Announcing games too early builds up unreasonable expectations and doesn’t give developers enough time to perfect the project. Fans are left wondering where the heck their game is, while developers are left wanting more time. “The Last Guardian” isn’t the only game to fall victim to this — Square Enix’s “Final Fantasy Versus XIII” has, too.
“Final Fantasy Versus XIII” has been in development for much longer than “The Last Guardian,” and like “The Last Guardian,” is a Sony PlayStation 3 exclusive. Early work on the game kicked off in 2005, but it wasn’t until 2006 that the game was officially announced. As with “The Last Guardian,” “Final Fantasy Versus XIII” is being helmed by a gaming auteur, Tetsuya Nomura, who first made his name as a character designer, but then moved into game design. His artistic vision can be felt through so many of the “Final Fantasy” games.
Also like “The Last Guardian,” “Final Fantasy Versus XIII” is a highly ambitious project, with a huge virtual world, exciting gameplay, and beautiful graphics, but again, that ambition seems to be slowing things down. After gameplay footage was shown in 2010, Square Enix couldn’t promise a 2011 release — and the game also missed that year’s TGS. Rumors surfaced that it had been canned, renamed, or folded into another project. However, Square Enix president Yoichi Wada said that the game was still being worked on. He later stated: “When it gets to the stage that it makes one think, ‘This is “Final Fantasy,” ‘ we’d like to show it to everyone.” If the game is actually still in development, it seems to be another victim of being announced before it was ready.
The game industry seems aware that there’s a problem showing upcoming projects that are very early in development. Perhaps this is why there were so few new game announcements at this year’s TGS. Studios don’t want to put up a “proof of concept” trailer while they are still ironing out the concept. Sure, it’s somewhat of a shame for eager gamers, because there’s less to look forward to. Yet it also means there’s less overpromising and fewer over-realistic expectations to be maintained.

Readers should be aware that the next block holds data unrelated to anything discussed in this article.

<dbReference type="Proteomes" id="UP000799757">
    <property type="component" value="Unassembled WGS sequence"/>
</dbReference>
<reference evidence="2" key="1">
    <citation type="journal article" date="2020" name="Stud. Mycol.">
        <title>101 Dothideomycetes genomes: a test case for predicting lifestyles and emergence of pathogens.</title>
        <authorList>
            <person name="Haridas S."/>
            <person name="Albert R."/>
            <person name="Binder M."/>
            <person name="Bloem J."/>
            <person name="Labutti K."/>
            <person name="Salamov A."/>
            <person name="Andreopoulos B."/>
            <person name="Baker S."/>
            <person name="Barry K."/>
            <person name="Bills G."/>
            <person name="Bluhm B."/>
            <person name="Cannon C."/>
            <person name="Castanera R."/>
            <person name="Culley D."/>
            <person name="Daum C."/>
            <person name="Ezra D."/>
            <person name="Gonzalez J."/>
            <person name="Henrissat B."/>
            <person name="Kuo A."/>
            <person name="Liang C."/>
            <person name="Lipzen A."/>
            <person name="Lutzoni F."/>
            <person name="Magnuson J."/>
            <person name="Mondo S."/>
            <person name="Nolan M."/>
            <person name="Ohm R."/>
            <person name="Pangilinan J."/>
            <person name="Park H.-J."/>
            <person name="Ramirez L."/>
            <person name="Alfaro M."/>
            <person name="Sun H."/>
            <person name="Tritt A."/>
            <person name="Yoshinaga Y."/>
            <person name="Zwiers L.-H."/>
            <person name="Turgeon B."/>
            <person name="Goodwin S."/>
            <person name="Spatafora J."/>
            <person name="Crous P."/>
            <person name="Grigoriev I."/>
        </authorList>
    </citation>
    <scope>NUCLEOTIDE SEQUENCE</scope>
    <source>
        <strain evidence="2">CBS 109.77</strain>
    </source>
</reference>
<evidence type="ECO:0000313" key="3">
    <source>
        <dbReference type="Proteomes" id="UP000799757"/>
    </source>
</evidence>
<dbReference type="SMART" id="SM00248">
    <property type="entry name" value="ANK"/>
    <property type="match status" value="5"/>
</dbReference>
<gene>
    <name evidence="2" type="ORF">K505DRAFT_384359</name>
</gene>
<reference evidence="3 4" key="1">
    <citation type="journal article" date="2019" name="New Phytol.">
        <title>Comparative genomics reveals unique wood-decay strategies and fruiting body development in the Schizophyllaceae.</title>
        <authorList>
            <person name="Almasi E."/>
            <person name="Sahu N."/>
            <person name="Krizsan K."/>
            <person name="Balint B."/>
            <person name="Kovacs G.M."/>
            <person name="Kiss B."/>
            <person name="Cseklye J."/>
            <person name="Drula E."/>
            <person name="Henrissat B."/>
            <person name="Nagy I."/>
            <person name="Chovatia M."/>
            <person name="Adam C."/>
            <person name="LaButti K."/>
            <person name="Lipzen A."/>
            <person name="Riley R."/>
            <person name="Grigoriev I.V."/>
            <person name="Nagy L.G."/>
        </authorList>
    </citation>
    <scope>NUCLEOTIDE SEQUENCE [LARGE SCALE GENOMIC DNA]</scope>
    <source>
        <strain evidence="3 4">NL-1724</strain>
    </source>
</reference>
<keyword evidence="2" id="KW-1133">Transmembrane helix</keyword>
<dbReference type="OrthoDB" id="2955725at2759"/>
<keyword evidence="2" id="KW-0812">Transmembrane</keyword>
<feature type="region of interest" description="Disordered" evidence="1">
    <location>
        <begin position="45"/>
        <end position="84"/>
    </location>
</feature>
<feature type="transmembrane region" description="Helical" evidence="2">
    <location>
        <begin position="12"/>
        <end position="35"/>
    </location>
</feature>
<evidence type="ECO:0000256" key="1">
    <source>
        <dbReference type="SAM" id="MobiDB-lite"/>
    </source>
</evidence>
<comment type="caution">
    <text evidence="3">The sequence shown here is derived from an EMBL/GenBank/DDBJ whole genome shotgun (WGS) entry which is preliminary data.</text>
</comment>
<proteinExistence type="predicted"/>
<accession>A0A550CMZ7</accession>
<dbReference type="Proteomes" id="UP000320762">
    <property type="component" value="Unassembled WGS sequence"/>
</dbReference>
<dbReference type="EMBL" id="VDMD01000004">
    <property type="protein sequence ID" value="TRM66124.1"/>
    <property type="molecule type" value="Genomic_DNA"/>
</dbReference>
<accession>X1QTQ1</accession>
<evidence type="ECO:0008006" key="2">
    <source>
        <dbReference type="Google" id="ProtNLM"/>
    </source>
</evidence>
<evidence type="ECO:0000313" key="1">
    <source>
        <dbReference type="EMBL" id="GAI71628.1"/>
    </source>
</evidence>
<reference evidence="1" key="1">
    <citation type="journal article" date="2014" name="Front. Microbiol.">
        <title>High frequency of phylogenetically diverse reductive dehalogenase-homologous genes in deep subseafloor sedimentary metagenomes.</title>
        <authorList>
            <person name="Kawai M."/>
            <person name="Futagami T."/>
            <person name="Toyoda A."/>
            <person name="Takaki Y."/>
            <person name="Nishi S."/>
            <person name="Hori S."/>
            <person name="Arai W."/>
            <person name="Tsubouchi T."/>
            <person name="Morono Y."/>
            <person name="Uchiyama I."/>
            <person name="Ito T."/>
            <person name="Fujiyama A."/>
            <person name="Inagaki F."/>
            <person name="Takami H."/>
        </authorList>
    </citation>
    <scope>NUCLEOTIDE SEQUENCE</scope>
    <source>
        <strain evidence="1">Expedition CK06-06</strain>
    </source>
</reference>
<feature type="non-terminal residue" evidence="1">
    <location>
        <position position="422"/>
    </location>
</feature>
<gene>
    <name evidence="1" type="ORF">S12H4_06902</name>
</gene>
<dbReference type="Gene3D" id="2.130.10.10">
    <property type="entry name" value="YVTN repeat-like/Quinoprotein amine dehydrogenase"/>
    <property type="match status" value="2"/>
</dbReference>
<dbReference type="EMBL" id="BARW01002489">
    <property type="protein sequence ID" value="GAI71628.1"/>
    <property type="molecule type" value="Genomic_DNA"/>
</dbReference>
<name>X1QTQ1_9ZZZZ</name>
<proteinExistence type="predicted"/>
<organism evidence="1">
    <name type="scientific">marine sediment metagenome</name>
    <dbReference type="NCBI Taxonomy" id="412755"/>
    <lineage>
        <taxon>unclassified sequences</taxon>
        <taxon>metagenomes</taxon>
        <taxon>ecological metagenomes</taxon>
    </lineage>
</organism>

Right before this year’s TGS, Osaka-based game maker Capcom revealed “Ace Attorney 5,” the latest entry in the “Ace Attorney” adventure-game series, as a 3DS title. The best part? It was playable at Capcom’s TGS booth.
Traditionally, game companies show a teaser trailer that announces a new game, but which doesn’t usually have any gameplay footage. Then later they show off a gameplay trailer — the thinking being that they can maximize their announcements this way. However, these types of rollouts take time and teaser trailers don’t necessarily give players an idea of how the game is played. But in the case of “Ace Attorney 5,” shortly after the first details were released, visitors to TGS could try it and look forward to its 2013 release date. Smart.
Brian Ashcraft is a senior contributing editor at gaming website Kotaku.com. His regular games column for Technotimes appears next week.